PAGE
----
- Covered Packers for Green Bay Press-Gazette from 1997-2013
- Two-time Wisconsin Sportswriter of the Year as selected by the National Sportscasters and Sportswriters Association
GREEN BAY, Wis. — Aaron Rodgers didn’t figure he would play another terrible half on Sunday against the New England Patriots, and the Green Bay Packers quarterback was right.
And coach Matt LaFleur hopes he doesn’t make what he called “the worst decision of the day” again when it comes to an ill-advised replay challenge.
They got away with it — just barely — in Sunday’s 27-24 overtime win against the Patriots at Lambeau Field. But had they not been facing a third-string rookie quarterback in Bailey Zappe for most of the game, they might not have.
“This way of winning, I don’t think, is sustainable because it puts too much pressure on our defense,” Rodgers said. “And obviously I’ve got to play better and will play better.”
While fully appreciating that he’s fortunate for his team to be 3-1 heading into next Sunday’s game against the New York Giants in London, Rodgers did not shy away from the reality of what could have been.
“You can’t be 2-2 losing to a third-string quarterback and not playing great in all three phases, so we had to have this one,” Rodgers said. “That doesn’t take anything away from the joy of winning, but this was one we had to have.”
The Packers trailed 10-7 at halftime in part because of Rodgers, who:
Had the lowest passer rating (11.2) of any half in any of the 210 games he has started.
Threw just the fourth pick-six of his career when rookie cornerback Jack Jones jumped an out route he intended for Allen Lazard, in which Rodgers said he “missed the throw so badly [Jones] overran it. That would’ve been nice. If I had thrown the ball where I was supposed to, he probably picks it in stride.”
Was so off target on a short throw to Romeo Doubs that the rookie receiver couldn’t secure it easily enough before he fumbled. Said Rodgers: “That was not a good throw. Nice catch by him. Almost wish he dropped it.”
Rodgers got next to nothing down the field in the first half. He completed just 1 of 5 first-half passes with 10 or more air yards in the first two quarters. It was a 24-yarder to Lazard (who had six catches for 116 yards for the first 100-yard receiving day by a Packers player this season). In the second half, he went 7-for-9 on such throws for 141 yards and two touchdowns.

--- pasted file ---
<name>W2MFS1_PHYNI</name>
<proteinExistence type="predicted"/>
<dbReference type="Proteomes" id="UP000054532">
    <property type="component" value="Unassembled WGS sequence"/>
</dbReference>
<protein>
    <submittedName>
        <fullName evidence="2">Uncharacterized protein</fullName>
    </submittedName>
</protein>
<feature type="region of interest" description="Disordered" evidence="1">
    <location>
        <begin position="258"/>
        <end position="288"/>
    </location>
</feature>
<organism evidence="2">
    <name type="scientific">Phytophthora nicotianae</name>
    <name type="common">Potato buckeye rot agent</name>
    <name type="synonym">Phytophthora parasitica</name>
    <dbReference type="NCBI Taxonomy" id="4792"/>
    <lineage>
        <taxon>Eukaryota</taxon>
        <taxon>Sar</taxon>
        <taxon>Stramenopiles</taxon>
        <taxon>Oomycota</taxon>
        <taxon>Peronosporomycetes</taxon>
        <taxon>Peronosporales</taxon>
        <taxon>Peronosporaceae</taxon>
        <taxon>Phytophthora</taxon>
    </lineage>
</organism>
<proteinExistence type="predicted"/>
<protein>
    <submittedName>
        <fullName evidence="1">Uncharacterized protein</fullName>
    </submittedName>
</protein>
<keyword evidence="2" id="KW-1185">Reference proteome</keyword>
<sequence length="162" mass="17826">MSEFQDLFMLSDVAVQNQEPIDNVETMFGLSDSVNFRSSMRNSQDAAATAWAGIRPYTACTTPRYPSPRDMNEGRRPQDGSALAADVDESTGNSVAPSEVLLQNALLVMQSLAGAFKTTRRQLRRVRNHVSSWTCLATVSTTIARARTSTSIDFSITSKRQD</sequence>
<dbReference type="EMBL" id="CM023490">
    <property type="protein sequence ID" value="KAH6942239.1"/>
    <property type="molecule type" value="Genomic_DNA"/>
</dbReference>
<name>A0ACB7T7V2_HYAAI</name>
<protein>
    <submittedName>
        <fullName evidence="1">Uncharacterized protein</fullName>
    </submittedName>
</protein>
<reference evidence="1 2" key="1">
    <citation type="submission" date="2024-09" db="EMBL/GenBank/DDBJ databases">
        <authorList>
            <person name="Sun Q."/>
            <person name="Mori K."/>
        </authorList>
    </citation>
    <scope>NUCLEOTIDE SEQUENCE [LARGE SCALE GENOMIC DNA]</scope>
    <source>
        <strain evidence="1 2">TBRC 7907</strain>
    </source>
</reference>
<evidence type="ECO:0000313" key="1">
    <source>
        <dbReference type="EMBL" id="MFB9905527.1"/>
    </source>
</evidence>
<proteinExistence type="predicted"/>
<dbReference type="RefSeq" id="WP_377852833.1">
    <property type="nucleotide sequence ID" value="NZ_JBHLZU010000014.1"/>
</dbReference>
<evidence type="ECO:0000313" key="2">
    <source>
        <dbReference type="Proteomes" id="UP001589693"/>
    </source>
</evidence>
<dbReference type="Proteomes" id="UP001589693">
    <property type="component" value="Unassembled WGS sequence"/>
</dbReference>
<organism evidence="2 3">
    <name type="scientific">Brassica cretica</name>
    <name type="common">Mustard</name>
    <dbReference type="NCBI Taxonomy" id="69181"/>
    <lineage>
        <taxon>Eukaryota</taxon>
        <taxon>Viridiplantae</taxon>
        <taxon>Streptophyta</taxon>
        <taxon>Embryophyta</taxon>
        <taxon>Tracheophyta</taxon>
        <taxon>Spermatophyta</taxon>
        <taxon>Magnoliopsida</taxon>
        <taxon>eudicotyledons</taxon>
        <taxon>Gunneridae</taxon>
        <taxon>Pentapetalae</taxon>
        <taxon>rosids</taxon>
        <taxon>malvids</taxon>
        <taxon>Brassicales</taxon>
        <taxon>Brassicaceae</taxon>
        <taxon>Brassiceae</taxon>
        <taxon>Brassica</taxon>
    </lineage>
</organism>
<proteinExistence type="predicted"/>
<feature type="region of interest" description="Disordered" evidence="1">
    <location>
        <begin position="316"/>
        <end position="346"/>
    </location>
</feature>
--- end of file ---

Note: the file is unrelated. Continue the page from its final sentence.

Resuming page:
“I settled in and usually don’t have two terrible halves,” Rodgers said. “So I kind of returned to the form I expect from myself, and we started moving the football.”
It helped that Rodgers finally started to stretch the field. He averaged a season-high 9.0 air yards per attempt on Sunday after averaging a league-low 5.2 air yards in the first three weeks, according to ESPN Stats & Information research.
It also helped that the Packers rushed for 199 yards (including 110 by Aaron Jones on 16 carries). But mistakes still made it necessary to go to overtime.
One was by LaFleur, who challenged what he thought was a 40-yard touchdown catch by Doubs with 2 minutes, 2 seconds left in regulation. Doubs clearly did not secure the catch, and LaFleur even said his eye-in-the-sky coach, Connor Lewis, told him as much. Yet he threw the red flag anyway. Losing the challenge cost him a timeout that might have helped the Packers win in regulation, but instead they got the ball back with only four seconds left.
“I’m not too proud of that moment,” LaFleur said. “That was an emotional decision, and I think it’s a great learning lesson that you can never make those emotional decisions in the heat of battle. You know better. You’ve got to survive the ground. Connor Lewis was in my ear, he’s up in the box and he’s in my ear, and he said, ‘I don’t think so.’ And he said that we shouldn’t challenge it. Just made an emotional decision and it was almost like throwing a Hail Mary. That could have came back and bit us in the butt.”
And then there’s the Packers’ defense, which was highly touted before the season. They nearly let a third-string quarterback beat them, and they’ve struggled against the run (the Patriots averaged 5.1 yards per attempt) so far.
While the way they’ve won might not be sustainable, that doesn’t mean they can’t keep winning.
“I think winning is sustainable, for sure,” Rodgers said. “I think we’re going to have to play a little bit better against starting quarterbacks and if our defense isn’t playing as well as they can.”
Source: Read Full Article